News Video | Policy | GPs | Hospitals | Medical | Mental Health | Welfare | Search

 

Health bosses happy to receive, less willing to give

MEDIA RELEASE

For immediate use

Monday 9 January 2016

Health bosses happy to receive, less willing to give

“The latest report on district health board chief executive salaries shows that health bosses are continuing to get higher pay rises than they’re prepared to give others,” says Ian Powell, Executive Director of the Association of Salaried Medical Specialists (ASMS).

“Once again we’re seeing that the level of pay rises being handed to the people running our public hospitals is out of sync with what is being offered to those doing front line clinical and other work. They really need to think about the message they’re sending by doing this.”

Mr Powell was commenting on the publication of chief executives’ remuneration published recently by the State Services Commission (http://www.ssc.govt.nz/sites/).

He says ASMS analysis of the figures found that district health board chief executive salaries increased by a conservatively estimated 2.2% in the year from June 2015 to June 2016, excluding end-of-contract payments.  This is more than five times the inflation rate (0.4%) for that period. Looking at a longer timeframe, chief executive salaries appear to have increased by an average of 20.6% from June 2010 to June 2015.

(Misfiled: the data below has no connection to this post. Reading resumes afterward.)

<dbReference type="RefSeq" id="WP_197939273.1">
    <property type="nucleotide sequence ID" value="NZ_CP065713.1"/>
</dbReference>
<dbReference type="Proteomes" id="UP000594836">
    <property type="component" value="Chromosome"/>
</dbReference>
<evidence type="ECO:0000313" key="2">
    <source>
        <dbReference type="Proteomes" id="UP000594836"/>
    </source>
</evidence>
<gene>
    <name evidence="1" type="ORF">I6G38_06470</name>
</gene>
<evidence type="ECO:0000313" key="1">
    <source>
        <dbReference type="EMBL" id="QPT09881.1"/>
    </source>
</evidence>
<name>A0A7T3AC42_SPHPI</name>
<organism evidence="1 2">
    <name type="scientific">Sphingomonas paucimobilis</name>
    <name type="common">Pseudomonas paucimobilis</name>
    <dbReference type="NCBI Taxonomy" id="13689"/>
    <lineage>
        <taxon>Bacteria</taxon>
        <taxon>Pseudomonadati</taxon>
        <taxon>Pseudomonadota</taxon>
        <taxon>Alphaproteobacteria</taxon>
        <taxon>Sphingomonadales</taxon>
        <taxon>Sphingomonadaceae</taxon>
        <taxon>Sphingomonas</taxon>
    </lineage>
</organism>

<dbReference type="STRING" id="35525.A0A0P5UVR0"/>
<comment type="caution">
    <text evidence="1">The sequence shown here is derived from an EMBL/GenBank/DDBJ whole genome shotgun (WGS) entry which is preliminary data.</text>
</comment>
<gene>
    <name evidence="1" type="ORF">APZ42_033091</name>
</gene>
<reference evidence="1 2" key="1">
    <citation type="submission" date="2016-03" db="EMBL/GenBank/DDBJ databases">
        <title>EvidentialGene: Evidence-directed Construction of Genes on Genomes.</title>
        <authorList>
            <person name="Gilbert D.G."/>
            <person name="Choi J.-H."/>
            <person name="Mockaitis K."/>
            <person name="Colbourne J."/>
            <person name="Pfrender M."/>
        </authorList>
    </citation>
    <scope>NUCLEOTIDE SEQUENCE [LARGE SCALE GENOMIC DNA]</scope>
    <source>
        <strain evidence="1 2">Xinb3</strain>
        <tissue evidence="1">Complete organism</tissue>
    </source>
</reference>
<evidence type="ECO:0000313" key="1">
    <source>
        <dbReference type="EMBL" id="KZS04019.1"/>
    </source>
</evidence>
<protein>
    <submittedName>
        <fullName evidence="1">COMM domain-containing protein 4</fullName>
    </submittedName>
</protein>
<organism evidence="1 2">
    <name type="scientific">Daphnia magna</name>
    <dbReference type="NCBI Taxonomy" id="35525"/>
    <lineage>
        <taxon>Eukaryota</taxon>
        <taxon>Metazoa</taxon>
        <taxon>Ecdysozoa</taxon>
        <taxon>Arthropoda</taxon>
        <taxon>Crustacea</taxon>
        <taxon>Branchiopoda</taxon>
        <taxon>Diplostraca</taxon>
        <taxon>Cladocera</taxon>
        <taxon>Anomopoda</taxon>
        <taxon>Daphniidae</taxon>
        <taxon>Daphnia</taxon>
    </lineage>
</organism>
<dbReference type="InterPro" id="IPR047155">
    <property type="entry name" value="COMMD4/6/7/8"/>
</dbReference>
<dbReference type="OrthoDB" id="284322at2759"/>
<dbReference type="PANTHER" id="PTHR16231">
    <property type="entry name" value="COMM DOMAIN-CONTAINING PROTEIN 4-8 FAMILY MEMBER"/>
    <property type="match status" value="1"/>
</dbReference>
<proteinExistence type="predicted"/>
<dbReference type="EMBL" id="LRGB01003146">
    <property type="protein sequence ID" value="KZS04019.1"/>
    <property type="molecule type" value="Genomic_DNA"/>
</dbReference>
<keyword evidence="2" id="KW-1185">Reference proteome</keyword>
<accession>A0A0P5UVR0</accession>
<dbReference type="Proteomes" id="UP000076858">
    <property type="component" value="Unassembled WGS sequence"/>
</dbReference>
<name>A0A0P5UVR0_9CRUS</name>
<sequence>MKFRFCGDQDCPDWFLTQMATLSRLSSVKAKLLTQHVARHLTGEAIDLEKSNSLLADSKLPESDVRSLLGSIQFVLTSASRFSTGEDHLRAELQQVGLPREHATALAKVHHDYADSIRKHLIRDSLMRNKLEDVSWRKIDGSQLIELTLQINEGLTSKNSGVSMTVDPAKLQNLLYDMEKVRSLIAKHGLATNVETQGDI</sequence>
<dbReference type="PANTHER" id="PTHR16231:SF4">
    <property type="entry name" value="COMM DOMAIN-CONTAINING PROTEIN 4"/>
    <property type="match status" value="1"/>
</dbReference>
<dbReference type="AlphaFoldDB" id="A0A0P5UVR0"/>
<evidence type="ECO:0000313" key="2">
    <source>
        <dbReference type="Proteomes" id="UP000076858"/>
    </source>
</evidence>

“Meanwhile, they are insisting in collective agreement negotiations that the staff they employ accept a 1% pay rise in the first year,” says Mr Powell.

“That’s their financial parameters for the rest of the workforce but obviously it doesn’t apply to them. That’s a dangerous message to be sending a health workforce that’s increasingly under pressure from high levels of unmet health need, resourcing constraints and shortages.

“Regrettably double-standards have become the norm in our public health service.”

ENDS

© Scoop Media

 
 
 
 
 
Culture Headlines | Health Headlines | Education Headlines

 
Kakī: World’s Rarest Wading Bird Released In Mackenzie Basin

Conservation Minister Maggie Barry says the birds will add to the 60 released into the Tasman valley earlier this month, significantly boosting the wild population. More>>

ALSO:

IHC Tribute: Colin Meads

"While Colin is best known for rugby, to us he is one of a small number of distinguished IHC New Zealand Life Members recognised for their significant support for people with intellectual disabilities," says IHC Chief Executive Ralph Jones. More>>

ALSO:

Howard Davis Review: Tilting at Turbines - The Trip to Spain

Steve Coogan and Rob Brydon have now both broken the Big Fifty barrier, which seems to have brought a whole new level of angst to their midlife adventures ... More>>

Review: A Rose By Any Other Name Would Smell As Sweet

The Royal New Zealand Ballet has accepted the challenge of this heart-touching tragedy and largely succeeded. More>>

ALSO:

NZ's First Male IAAF Gold: Tom Walsh's Historic Shot Put Victory

Although feeling very sore but with a great feeling Tom Walsh took his place as number one on the victory dais to receive his much deserved gold medal. More>>

ALSO:

Scoop Review Of Books: Q&A: Hard To Find Books

"Unfortunately we are in crisis and this friendly dinosaur faces extinction… Our only hope is to try and raise funds to buy the building and restore it to its glory, either fully funded or with a viable deposit." More>>

 
 
 
 
 
 

LATEST HEADLINES

  • CULTURE
  • HEALTH
  • EDUCATION
 
 
  • Wellington
  • Christchurch
  • Auckland